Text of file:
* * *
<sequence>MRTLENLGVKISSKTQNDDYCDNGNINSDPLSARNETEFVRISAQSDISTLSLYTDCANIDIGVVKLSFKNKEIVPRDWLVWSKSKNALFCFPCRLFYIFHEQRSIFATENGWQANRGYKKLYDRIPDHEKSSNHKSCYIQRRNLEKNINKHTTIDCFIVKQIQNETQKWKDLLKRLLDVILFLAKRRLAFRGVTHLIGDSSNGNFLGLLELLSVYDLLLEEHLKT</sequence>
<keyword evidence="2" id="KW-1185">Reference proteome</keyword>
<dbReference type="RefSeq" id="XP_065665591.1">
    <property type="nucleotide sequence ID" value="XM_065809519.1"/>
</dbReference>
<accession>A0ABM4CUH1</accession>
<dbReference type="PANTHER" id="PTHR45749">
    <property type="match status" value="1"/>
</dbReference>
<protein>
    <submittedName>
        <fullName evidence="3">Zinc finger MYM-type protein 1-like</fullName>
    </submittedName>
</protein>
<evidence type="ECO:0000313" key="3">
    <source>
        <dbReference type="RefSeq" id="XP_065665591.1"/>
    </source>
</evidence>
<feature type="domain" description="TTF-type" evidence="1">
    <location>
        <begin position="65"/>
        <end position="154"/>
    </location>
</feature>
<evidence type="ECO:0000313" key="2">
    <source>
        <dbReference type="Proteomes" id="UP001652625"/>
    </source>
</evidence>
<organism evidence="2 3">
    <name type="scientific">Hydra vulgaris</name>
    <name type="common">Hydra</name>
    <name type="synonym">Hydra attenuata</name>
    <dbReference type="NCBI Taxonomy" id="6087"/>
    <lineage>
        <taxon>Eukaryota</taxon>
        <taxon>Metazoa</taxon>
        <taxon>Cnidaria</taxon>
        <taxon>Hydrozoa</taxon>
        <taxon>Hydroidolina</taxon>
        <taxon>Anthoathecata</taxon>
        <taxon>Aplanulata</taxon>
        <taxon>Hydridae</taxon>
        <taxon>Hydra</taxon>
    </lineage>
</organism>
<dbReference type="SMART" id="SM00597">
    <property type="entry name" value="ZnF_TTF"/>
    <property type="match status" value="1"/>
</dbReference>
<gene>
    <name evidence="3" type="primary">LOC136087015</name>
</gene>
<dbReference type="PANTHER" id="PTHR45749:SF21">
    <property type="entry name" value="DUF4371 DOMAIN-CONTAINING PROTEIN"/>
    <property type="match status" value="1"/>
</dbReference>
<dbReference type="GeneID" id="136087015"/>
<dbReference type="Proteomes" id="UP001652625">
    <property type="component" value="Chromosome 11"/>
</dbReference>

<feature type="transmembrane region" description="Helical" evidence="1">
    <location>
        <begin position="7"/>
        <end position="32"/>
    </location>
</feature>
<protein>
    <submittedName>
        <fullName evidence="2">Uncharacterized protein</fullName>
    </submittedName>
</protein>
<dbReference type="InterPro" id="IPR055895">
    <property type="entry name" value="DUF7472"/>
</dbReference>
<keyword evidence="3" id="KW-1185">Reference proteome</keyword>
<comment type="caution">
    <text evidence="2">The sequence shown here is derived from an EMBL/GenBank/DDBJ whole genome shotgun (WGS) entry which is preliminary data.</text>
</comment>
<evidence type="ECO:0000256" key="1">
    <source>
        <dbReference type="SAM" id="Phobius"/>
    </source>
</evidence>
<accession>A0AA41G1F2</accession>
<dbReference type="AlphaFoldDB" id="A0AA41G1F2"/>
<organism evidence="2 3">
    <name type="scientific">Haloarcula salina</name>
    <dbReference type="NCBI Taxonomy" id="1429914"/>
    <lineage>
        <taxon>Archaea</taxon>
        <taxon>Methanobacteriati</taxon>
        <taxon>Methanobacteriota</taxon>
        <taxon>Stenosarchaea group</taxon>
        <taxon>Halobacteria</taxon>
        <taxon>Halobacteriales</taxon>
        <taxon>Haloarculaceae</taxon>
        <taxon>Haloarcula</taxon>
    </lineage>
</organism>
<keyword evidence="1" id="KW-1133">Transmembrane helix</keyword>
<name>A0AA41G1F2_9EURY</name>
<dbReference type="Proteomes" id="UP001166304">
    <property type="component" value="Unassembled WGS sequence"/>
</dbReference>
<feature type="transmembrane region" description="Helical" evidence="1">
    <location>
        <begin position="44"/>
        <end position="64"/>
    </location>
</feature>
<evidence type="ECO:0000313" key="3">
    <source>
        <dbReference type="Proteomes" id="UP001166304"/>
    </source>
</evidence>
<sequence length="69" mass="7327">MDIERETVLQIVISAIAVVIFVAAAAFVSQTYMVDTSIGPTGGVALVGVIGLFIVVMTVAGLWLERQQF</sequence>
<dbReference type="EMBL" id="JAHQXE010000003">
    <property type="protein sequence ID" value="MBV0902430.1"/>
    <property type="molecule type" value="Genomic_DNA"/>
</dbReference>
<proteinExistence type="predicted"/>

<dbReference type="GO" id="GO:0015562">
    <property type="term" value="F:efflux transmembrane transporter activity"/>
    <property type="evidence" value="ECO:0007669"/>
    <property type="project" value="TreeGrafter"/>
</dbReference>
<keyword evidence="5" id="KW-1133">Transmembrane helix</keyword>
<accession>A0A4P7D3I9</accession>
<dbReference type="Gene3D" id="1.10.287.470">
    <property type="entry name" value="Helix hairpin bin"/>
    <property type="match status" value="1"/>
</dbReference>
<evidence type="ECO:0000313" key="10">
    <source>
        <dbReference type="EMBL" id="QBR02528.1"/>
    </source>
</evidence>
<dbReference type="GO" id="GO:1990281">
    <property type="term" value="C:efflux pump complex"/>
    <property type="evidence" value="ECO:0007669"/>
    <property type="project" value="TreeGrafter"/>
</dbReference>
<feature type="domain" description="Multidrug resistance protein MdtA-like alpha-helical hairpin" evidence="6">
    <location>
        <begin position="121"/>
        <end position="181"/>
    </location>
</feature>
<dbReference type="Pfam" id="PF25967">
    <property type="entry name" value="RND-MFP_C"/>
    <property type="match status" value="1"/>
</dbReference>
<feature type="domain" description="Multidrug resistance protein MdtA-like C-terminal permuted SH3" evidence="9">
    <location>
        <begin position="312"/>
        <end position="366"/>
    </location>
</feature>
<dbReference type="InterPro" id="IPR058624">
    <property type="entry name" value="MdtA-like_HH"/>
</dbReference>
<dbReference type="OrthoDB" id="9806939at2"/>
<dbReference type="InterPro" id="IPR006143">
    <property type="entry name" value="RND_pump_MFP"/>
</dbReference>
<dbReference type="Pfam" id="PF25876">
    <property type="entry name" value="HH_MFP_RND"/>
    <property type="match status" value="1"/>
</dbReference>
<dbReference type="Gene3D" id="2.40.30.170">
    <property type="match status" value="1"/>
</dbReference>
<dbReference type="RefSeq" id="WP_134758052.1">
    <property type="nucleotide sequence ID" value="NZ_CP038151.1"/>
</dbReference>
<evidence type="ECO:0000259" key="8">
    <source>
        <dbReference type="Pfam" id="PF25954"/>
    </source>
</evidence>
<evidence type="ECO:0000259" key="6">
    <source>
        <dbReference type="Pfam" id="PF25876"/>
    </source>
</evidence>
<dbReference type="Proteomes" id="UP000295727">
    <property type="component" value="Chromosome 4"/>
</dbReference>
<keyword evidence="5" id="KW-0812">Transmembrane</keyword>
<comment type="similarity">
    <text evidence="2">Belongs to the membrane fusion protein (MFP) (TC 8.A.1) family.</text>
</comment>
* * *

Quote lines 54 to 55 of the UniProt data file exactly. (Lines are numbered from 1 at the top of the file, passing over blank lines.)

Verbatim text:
</gene>
<dbReference type="PANTHER" id="PTHR45749:SF21">